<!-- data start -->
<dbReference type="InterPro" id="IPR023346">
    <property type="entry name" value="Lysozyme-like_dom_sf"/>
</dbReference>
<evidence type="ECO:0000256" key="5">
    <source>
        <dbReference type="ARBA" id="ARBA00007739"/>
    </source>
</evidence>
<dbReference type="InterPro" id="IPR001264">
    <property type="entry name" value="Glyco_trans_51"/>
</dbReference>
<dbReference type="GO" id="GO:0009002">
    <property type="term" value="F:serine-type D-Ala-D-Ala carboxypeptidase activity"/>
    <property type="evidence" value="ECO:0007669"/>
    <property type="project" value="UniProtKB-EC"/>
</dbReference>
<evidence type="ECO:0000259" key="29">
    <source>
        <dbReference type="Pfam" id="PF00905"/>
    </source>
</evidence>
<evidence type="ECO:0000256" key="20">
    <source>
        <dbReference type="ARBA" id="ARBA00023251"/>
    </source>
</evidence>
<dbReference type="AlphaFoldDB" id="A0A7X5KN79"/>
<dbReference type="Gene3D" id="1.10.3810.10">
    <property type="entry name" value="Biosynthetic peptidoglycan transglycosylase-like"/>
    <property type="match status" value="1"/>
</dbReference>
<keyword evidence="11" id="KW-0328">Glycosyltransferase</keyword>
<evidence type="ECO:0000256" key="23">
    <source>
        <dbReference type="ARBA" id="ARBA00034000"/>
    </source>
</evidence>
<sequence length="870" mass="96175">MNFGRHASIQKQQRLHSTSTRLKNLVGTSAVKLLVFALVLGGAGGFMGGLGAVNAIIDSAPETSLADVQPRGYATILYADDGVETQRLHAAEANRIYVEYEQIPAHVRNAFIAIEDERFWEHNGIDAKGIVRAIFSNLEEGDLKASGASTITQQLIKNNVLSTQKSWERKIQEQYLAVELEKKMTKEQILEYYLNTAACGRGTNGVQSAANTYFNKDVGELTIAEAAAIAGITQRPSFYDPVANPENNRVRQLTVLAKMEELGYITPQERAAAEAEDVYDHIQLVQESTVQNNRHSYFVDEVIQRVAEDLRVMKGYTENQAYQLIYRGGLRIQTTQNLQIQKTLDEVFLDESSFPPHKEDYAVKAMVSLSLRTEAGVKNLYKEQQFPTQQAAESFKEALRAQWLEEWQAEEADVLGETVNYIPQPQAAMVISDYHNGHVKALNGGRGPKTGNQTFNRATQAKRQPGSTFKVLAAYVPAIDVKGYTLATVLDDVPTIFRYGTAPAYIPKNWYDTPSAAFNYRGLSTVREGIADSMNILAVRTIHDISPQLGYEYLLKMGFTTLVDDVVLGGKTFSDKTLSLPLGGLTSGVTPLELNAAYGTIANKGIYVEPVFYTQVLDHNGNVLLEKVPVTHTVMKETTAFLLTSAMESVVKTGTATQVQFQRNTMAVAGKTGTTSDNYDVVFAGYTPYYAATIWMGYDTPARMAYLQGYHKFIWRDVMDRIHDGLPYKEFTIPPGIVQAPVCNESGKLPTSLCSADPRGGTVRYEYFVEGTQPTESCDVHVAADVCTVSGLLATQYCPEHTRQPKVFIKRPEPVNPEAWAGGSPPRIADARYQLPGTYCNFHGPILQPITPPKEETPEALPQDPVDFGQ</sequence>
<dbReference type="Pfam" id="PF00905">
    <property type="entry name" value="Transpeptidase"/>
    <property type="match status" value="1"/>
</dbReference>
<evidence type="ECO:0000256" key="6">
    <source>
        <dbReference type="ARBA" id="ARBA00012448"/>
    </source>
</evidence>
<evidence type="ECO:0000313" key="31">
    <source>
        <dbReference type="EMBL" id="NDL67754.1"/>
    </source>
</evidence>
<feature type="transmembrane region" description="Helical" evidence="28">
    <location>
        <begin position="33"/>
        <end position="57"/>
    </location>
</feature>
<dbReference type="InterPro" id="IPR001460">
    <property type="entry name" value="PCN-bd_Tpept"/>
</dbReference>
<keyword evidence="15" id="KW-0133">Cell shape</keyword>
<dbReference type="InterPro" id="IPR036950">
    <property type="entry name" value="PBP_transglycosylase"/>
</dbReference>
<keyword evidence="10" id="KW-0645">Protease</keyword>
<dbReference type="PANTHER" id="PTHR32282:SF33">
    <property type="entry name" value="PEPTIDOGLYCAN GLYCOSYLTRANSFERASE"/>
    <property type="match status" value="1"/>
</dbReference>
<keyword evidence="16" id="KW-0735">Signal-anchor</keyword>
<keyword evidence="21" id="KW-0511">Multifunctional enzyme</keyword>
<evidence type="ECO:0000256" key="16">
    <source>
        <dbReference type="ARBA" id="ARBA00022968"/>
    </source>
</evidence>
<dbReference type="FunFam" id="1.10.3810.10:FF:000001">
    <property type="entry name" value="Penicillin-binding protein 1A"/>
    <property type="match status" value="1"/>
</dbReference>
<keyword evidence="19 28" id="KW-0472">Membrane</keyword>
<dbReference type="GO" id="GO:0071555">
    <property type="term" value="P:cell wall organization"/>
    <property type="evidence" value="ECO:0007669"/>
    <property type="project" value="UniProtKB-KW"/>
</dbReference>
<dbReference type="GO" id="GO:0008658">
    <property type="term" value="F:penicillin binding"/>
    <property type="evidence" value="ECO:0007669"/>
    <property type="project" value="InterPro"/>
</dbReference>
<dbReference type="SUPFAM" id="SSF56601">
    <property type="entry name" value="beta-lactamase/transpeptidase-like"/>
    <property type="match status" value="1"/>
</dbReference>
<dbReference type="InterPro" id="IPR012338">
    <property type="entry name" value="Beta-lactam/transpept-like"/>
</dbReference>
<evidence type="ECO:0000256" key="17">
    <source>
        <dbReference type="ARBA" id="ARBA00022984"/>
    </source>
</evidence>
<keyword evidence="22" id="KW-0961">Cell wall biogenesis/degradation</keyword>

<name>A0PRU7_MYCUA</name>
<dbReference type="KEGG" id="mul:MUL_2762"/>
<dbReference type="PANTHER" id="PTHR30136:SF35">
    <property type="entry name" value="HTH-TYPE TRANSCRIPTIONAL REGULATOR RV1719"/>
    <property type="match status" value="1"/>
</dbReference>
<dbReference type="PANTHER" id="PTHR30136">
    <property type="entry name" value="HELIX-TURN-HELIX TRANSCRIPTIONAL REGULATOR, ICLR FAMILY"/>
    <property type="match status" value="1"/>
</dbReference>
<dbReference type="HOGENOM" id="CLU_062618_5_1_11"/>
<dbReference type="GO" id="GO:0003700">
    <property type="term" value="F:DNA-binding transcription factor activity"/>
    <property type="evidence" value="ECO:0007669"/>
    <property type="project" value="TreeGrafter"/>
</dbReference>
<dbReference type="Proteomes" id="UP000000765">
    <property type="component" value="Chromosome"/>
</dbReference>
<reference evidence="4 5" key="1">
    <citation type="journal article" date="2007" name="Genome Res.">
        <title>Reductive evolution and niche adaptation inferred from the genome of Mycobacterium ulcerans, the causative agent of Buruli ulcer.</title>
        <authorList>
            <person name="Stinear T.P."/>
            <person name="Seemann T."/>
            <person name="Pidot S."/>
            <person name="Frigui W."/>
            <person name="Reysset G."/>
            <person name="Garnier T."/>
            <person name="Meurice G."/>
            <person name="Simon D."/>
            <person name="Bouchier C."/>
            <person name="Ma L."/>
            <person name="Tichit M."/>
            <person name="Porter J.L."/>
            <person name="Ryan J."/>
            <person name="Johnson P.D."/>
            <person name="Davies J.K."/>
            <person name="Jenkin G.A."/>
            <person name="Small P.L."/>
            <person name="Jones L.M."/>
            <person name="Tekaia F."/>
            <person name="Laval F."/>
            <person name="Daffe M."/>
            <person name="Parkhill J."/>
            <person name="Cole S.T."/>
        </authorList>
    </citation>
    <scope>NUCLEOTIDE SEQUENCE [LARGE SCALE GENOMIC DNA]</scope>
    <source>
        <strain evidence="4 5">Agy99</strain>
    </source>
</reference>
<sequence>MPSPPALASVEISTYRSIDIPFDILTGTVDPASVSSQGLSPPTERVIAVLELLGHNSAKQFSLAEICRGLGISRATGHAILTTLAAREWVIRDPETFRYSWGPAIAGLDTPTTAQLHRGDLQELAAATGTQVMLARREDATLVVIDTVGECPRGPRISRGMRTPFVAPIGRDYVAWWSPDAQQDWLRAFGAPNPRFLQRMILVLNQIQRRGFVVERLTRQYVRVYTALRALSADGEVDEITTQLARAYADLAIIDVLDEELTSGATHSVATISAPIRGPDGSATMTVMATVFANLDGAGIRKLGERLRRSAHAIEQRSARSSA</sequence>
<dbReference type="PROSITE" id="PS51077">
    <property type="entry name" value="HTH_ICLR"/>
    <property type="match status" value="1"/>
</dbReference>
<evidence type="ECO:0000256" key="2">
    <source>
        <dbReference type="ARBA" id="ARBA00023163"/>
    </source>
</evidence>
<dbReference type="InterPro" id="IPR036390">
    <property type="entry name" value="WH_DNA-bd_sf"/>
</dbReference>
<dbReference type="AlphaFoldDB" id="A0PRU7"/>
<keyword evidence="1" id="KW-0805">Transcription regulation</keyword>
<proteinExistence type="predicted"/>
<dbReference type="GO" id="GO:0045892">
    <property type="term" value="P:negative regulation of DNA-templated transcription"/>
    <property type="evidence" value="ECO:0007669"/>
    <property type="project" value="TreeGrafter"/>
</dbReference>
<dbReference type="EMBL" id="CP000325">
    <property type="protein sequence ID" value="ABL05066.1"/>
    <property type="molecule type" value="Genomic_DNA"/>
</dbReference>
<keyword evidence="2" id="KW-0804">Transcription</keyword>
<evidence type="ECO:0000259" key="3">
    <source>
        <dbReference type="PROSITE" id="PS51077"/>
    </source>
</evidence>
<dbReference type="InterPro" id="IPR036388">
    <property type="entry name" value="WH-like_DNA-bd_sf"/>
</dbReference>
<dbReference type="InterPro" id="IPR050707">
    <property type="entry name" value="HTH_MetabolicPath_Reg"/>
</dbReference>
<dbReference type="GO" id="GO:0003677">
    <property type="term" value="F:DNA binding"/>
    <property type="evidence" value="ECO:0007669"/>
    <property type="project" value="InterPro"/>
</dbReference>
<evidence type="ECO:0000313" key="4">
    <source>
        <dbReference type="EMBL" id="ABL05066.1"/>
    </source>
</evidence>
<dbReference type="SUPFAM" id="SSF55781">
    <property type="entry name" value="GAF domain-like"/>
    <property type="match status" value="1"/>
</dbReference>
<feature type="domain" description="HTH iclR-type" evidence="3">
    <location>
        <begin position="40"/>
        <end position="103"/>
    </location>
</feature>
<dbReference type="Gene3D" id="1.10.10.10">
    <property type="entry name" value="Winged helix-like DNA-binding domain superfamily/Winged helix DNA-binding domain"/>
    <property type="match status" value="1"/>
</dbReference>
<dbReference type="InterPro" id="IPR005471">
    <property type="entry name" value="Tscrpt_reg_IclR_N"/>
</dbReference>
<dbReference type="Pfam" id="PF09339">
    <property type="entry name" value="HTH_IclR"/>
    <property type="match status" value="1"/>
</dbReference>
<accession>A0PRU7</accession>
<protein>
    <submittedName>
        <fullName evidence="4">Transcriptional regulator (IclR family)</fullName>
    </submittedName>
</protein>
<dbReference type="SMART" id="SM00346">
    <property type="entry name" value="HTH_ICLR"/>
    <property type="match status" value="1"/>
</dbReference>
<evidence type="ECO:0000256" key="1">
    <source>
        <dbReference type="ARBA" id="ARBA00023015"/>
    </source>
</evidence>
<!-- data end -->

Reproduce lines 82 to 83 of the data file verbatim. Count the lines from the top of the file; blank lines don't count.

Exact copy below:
<keyword evidence="19 28" id="KW-0472">Membrane</keyword>
<dbReference type="GO" id="GO:0071555">